The Panama Canal: A cruise along one of the world's engineering wonders

The question is – should one wave at a dictator? It's one of many questions posed on our partial transit of one of the  engineering wonders of the modern world – the Panama Canal.

The canal is testament to human ingenuity. The vision to carve an 80-kilometre artificial waterway through Central America to connect Atlantic and the Pacific was a masterful engineering feat, tribute to the breadth of human imagination and persistence.

The canal rises and falls 26 metres from the Pacific to the Atlantic, navigating a man-made, 13.5-kilometre Culebra Cut in the continental divide. Locks provide three steps up and three down. Despite sea levels being the same, tidal and geographic variations mean that, with no locks, the canal would be a series of raging rapids. But the determination to conquer nature is also evidence of ruthlessness, greed and folly given that 27,000 people died in its construction, 50,000 people were displaced, entire valleys, mountains, rainforests and communities were destroyed and species became extinct.

The US completed the canal in 1914 after the French abandoned it due to the high worker mortality rate and engineering difficulties.

We've come to this tropical isthmus country of 4 million people, that sits at about nine degrees above the Equator between Colombia and Costa Rica, as part of a Captain's Choice private jet three-week tour of South America.

Our journey takes in Argentina, Brazil, Cuba, Panama, Ecuador, Peru and Chile's Easter Island. Panama has a complicated history – since the 1500s, this strategic country has endured piracy, Spanish conquistadors, Inca gold and silver fortune-hunting, slavery, American invasion, exploitation, drug trafficking, dictatorships, torture and assassinations.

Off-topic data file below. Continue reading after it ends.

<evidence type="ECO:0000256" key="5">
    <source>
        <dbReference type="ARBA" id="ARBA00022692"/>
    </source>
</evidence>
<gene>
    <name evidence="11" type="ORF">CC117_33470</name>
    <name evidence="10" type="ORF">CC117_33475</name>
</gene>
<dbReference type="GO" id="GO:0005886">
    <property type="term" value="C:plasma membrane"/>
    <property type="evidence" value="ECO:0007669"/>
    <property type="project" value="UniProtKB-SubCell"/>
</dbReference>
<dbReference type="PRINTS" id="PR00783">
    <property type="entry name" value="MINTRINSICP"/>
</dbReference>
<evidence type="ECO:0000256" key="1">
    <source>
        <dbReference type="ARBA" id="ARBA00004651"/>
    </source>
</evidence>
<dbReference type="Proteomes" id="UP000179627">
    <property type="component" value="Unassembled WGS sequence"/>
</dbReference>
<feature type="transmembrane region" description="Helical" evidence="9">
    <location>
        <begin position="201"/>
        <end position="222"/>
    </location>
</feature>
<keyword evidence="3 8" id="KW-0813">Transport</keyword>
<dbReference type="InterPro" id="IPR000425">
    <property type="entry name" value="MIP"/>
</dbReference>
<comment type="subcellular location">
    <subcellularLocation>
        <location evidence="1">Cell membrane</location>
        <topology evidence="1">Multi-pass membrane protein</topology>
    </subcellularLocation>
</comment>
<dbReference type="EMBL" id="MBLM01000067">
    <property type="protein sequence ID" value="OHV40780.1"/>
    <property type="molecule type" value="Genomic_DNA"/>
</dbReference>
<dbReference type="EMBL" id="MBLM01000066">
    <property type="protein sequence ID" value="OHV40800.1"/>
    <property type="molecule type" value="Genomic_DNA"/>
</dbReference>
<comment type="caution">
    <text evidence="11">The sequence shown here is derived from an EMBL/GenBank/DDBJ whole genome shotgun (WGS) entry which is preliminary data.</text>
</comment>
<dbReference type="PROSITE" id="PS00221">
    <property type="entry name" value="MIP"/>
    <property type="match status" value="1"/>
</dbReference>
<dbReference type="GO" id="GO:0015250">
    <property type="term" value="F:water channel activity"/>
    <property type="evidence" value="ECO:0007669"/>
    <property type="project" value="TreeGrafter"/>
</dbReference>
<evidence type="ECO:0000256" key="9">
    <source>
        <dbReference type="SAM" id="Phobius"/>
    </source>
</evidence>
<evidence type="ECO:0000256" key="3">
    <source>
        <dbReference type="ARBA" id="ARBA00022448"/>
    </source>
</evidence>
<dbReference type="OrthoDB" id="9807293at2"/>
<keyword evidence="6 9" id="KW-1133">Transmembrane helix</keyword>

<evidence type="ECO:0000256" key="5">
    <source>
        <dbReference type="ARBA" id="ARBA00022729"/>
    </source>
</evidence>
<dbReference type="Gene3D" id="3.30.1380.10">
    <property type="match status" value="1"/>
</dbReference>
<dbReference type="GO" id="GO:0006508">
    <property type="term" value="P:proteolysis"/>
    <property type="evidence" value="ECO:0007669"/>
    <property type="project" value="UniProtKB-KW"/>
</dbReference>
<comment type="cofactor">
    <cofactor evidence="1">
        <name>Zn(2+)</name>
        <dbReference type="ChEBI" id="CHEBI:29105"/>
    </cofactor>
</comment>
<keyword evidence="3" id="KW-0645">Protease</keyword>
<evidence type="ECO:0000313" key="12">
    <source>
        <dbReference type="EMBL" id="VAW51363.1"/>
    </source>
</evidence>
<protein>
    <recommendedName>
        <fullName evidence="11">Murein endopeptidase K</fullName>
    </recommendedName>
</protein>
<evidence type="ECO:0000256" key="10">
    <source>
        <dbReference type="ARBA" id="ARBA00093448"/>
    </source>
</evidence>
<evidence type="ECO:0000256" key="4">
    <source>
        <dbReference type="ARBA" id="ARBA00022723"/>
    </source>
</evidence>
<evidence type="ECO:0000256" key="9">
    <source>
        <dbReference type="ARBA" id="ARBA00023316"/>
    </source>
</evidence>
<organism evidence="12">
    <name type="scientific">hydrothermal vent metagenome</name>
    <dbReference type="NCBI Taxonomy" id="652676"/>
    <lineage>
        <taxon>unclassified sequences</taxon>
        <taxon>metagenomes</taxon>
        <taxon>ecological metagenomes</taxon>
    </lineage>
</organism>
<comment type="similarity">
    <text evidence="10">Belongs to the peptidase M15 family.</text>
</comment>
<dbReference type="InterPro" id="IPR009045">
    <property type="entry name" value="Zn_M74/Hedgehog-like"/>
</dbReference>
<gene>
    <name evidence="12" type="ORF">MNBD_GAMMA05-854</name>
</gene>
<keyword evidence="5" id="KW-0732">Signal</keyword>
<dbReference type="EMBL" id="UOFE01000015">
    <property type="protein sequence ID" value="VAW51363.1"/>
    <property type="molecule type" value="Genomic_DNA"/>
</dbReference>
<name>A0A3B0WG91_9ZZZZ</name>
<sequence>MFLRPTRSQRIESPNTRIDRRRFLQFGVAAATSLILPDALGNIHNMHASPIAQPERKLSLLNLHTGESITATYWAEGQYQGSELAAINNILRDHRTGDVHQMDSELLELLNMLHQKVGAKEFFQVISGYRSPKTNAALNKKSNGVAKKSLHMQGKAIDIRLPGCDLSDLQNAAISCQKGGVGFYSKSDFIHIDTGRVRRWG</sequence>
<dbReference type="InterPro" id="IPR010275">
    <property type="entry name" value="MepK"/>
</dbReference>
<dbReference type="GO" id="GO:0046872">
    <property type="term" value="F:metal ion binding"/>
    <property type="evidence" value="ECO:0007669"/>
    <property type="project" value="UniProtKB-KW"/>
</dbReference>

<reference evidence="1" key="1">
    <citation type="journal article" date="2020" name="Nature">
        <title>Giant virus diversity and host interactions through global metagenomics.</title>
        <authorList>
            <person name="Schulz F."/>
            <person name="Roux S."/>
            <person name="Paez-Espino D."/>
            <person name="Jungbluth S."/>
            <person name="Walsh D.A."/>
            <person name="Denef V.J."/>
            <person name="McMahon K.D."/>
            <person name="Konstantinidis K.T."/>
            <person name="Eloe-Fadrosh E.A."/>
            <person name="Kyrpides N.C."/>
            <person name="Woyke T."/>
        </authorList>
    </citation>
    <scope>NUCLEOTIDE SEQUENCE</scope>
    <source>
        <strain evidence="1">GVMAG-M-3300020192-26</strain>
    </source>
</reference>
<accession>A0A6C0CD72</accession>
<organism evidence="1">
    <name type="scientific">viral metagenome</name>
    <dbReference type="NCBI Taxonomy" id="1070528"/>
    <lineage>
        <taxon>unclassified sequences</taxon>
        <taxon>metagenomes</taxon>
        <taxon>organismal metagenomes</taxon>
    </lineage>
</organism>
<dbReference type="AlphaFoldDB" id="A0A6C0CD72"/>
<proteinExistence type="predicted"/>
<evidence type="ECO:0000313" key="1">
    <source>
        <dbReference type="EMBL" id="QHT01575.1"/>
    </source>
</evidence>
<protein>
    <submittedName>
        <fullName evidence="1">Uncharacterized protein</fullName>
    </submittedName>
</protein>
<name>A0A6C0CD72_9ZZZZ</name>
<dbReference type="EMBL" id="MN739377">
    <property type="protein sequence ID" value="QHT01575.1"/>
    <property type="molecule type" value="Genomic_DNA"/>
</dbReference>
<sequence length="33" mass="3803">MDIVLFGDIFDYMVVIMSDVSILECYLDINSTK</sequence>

On December 31, 1999, the US turned over control of the Panama Canal, which is a significant contributor to Panama's fortunes. Seven per cent of the world's shipping uses this shortcut to avoid the 22-day trip around South America's hazardous Cape Horn.

It's a 6am departure from our central Panama City hotel as Panama transits are strictly regulated and paid for beforehand – $US4000 for our 37-metre Pacific Queen, which Captain's Choice has exclusively chartered – if a ship misses its slot, tough. About 40 vessels pass through daily for the eight to 10-hour transit.

A neopanamax container ship paid $US829,468 for a 2016 transit. Panamax and neopanamax refer to the size limits of ships travelling through the canal. American adventurer Richard Halliburton paid just 36 cents to swim the canal in 1928. Submarines are also allowed.


We board the Pacific Queen at Flamenco marina as the sun rises over Panama Bay, reflecting off the muscular Trump Tower on the Panama City waterfront. Our transit number is 21 and time is of the essence. Ships travel from Pacific to Atlantic between 6am and 3.15pm and the other way from 3.45pm to 11pm. North and south traffic is permitted at other times.

We pass under the Bridge of the Americas, a Sydney Harbour Bridge-lookalike that spans the canal's Pacific entrance connecting North and South America, and our first lock, the Miraflores, with its two-step, 16.5-metre rise, looms ahead.